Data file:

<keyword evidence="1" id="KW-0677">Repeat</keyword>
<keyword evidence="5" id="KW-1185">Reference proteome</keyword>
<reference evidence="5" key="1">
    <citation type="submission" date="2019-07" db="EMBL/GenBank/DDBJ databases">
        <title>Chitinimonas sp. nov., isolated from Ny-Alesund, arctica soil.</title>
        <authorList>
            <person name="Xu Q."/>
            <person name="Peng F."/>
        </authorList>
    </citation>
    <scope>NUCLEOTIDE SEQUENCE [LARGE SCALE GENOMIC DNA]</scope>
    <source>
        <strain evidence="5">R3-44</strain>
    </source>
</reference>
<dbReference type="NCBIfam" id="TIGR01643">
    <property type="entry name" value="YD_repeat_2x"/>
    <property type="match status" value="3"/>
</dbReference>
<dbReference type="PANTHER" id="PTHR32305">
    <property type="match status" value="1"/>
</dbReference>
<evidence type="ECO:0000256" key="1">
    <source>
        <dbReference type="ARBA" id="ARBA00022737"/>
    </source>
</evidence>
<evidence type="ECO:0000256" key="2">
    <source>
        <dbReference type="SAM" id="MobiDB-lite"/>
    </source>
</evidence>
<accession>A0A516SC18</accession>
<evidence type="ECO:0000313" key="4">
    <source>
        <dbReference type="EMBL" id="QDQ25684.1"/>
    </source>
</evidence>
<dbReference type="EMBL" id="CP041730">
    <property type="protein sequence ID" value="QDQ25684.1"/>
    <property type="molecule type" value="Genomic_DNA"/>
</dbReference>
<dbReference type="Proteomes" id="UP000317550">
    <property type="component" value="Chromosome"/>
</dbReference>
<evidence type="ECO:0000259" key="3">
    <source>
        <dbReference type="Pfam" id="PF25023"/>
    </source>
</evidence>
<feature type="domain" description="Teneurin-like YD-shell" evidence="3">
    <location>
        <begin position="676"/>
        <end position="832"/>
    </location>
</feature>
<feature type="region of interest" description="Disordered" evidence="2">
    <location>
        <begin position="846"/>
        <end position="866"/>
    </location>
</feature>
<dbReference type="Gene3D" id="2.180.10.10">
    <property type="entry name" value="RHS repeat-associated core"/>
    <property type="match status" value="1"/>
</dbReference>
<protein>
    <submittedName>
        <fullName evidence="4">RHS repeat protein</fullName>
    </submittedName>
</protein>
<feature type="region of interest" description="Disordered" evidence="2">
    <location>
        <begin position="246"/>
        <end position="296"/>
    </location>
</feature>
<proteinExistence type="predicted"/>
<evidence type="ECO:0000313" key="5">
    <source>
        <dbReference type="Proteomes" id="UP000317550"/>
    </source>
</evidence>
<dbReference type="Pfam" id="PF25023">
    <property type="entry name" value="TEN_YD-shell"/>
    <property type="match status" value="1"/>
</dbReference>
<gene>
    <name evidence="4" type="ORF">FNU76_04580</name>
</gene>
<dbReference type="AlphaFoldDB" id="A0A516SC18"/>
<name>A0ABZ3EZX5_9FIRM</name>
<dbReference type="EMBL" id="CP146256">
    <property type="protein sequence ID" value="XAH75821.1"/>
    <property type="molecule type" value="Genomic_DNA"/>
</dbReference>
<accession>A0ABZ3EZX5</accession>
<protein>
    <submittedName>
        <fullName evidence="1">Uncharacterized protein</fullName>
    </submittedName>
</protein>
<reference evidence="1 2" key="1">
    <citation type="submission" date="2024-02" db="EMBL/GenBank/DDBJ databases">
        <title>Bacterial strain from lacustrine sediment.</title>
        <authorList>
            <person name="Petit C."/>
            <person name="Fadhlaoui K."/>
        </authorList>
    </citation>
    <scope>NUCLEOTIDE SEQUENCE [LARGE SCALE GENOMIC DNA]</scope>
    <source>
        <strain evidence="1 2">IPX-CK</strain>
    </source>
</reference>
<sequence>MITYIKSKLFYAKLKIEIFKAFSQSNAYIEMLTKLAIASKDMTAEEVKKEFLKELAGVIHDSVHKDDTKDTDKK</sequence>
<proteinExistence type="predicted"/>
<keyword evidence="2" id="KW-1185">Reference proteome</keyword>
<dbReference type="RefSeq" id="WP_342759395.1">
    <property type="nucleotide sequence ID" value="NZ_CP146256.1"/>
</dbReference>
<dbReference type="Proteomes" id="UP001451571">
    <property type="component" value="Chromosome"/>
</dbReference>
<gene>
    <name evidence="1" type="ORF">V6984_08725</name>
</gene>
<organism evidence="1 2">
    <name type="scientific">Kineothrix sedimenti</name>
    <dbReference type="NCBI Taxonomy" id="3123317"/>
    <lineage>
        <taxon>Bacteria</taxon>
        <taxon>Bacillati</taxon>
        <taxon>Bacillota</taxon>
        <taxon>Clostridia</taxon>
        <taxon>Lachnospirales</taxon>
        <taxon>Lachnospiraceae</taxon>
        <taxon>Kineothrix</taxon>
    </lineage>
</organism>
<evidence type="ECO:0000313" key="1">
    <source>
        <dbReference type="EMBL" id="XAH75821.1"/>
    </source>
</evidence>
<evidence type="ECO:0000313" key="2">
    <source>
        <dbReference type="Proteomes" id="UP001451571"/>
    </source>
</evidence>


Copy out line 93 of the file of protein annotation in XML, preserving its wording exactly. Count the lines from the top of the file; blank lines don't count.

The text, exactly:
<dbReference type="EMBL" id="CP146256">